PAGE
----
When measuring gluten free flours or starches, use a spoon to fill the cup and then level off.  This is a good tip for baking with wheat as well.

      Read the recipe all the way through before starting the recipe and do not make modifications unless you are really adept at allergy free baking and cooking.

      Parchment paper is a must for baking cookies.  This is a good tip for regular baking as well.  Your cookies will cook so much more evenly and bottoms are far less likely to burn.  Do not use wax paper.  Parchment paper is heat resistant up to 450 degrees while wax paper is not.  The wax on the paper can also seep into your baked goods and stick to the pan.  It can also create a smoky kitchen environment.

        Stocking your kitchen:

 Whether you are cooking allergy free or not, you need a well-stocked kitchen.  Here is a list of utensils and appliances that you will need to successfully cook:

 3 sets of dry measure cups

3-4 liquid measuring cups

4 sets of measuring spoons, including at least one 1/8 tsp. and one ½ T.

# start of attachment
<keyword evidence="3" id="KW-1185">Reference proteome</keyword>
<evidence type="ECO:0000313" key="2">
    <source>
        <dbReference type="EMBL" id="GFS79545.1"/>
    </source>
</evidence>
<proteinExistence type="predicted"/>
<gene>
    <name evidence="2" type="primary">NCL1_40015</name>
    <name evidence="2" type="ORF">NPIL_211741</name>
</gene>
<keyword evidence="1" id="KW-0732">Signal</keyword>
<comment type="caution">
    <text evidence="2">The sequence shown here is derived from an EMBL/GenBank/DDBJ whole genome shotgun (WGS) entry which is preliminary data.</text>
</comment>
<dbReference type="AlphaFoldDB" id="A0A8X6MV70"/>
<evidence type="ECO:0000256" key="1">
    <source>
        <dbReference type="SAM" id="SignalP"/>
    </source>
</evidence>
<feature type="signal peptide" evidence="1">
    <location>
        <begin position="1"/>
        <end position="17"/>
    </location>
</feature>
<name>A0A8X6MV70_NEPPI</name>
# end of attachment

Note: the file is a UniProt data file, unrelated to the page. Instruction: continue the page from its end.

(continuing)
Spatulas-several heat resistant silicone spatulas for cooking

Spatulas (the kind to flip pancakes etc.)

Several heat resistant “wooden” spoons

Whisks—large and mini

Masher

Tongs

Kitchen scissors

Pizza cutter

Soup ladle

Vegetable scrub brush

Vegetable peeler

Pastry cutter

Can opener

Grilling tools

Set of sharp cooking knives

Cutting boards

Meat thermometer

Pots and pans and skillet

9×13 pans-several

10×15 pan

8×8 pan

9×9 pan

Two round cake pans

Cookie sheets

Cooling racks

Pizza Pan (without holes)

Bread pans

Muffin tins-at least two that each hold 12

Blender

Food processor-small and large

Stand mixer

Slow cooker

Griddle

Mixing bowls

Glass and plastic storage containers

Baking stone (optional)

Mini muffin tin (optional)

 Ice cream maker (optional)

 

 

18 Responses to Learning To Cook Allergy Free

  1. rachel says:

    Hello! I have discovered this year that I have over 15 food allergens. My immune system has gone haywire, literally. Through blog’s like yours I have discovered that mutliple food allergies are more common than I ever realized. Thank you for you blog and recipes. I’m excited to try the buckwheat pancakes tonight!

    • admin says:

      I am sorry to hear about your food allergies. It can be tough to take in at first. But you will soon find out that there is still tons of great foods to eat. I’m glad you found me and really appreciate you coming by to comment and say thanks. That means a lot to me! I hope you will stick around. Peggy

  2. Adrienne Doebelin says: